Attached is an image of a breeding adult, showing colourful and rock candy feet of reddish-orange and bright red frontal shield with yellow tip at its best (right). Non-breeders/post breeders appear to have segmented olive, yellow-orange in their feet looking like they were sporadically dipped in mud.

There are still lots to learn about these birds. In the field, it remains difficult to tell the sex as they appear to look the same and there is no image specifically in current field guides that show otherwise. Much research papers are still in wanting. Perhaps further observation and documentation with ‘ornith-porny’ images of the Dusky Moorhen would be, say a decent start in determining their sex.

For now, let’s visit a small river in Queensland State to observe how they got on with their lives at the mercy of nature’s fury, as they propagated their species in their habitat.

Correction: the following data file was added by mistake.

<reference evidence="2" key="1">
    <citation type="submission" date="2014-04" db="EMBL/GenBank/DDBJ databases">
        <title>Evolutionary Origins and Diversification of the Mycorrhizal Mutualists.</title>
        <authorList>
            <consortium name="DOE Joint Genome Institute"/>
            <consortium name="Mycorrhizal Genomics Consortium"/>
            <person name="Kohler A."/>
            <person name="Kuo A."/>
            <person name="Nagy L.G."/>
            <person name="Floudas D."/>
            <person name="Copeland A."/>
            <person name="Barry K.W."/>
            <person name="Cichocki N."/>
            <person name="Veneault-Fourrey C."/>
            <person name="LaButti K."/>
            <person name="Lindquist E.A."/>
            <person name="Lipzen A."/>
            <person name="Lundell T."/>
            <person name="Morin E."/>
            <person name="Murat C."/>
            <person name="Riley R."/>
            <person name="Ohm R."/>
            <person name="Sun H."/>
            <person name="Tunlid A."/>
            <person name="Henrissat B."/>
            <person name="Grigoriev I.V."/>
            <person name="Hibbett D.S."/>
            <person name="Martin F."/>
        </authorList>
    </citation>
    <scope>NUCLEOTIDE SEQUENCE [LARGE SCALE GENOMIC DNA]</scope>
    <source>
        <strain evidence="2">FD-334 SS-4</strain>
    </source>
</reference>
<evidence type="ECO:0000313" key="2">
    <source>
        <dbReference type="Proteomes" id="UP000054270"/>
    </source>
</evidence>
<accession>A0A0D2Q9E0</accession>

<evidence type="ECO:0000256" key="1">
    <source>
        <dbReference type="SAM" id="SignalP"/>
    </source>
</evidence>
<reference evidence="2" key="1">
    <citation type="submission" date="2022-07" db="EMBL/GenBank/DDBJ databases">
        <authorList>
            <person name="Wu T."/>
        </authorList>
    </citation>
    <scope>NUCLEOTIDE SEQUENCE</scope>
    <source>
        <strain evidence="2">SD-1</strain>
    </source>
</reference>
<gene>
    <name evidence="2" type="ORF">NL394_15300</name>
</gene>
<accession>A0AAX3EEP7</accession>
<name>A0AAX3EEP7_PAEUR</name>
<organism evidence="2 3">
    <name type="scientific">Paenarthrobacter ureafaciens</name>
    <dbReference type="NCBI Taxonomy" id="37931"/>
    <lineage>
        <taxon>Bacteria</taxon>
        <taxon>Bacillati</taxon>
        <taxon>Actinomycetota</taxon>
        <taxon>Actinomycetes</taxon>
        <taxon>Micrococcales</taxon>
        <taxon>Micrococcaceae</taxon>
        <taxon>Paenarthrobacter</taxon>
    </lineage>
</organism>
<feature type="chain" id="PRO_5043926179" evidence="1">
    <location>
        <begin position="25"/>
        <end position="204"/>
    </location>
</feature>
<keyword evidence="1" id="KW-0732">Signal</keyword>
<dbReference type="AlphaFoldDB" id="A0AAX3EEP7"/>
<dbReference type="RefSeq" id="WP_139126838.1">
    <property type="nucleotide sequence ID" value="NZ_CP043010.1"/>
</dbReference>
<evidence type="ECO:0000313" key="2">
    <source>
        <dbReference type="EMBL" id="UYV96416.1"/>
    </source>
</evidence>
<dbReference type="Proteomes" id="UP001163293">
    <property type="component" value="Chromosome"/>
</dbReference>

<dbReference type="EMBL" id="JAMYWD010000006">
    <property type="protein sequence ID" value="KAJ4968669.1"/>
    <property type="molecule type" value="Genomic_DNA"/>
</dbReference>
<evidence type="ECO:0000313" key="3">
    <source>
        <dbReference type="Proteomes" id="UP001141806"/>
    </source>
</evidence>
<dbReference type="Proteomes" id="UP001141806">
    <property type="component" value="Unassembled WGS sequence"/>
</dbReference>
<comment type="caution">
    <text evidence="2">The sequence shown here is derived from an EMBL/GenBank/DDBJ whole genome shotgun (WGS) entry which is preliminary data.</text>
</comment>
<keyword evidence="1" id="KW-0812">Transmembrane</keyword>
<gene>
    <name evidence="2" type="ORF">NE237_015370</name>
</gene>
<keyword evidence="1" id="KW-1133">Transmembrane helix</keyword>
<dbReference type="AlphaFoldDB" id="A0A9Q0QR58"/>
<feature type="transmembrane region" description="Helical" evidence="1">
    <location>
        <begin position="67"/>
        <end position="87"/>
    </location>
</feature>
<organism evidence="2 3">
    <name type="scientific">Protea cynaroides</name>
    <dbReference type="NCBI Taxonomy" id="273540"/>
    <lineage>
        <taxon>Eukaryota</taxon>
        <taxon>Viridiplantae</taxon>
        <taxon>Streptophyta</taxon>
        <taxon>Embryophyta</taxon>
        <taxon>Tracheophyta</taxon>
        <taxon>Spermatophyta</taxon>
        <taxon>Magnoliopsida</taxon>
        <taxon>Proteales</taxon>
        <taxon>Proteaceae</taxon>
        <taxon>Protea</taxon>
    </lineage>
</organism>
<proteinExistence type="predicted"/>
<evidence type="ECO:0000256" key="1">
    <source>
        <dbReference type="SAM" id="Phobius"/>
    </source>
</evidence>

At dawn (0615hrs), a reconnaissance along a river bank provided some interesting observation of a family of three sub-juveniles – Dusky Moorhens. They were seen huddled sleepily together on a vegetation of tattered nest, hung precariously over a boom, just before a stoned bridge. The nest appeared to have been devastated by a sudden flood of swollen, river waters after a dry spell. Half their home washed away (below left).


Further inspection by a parent showed that reinforcement was severely in wanting to keep the three oversized chicks together. It was observed this problem was solved by the parent turning up with restoration material l- what looked like a huge sheet of wet rag, dragged out from the river (above right).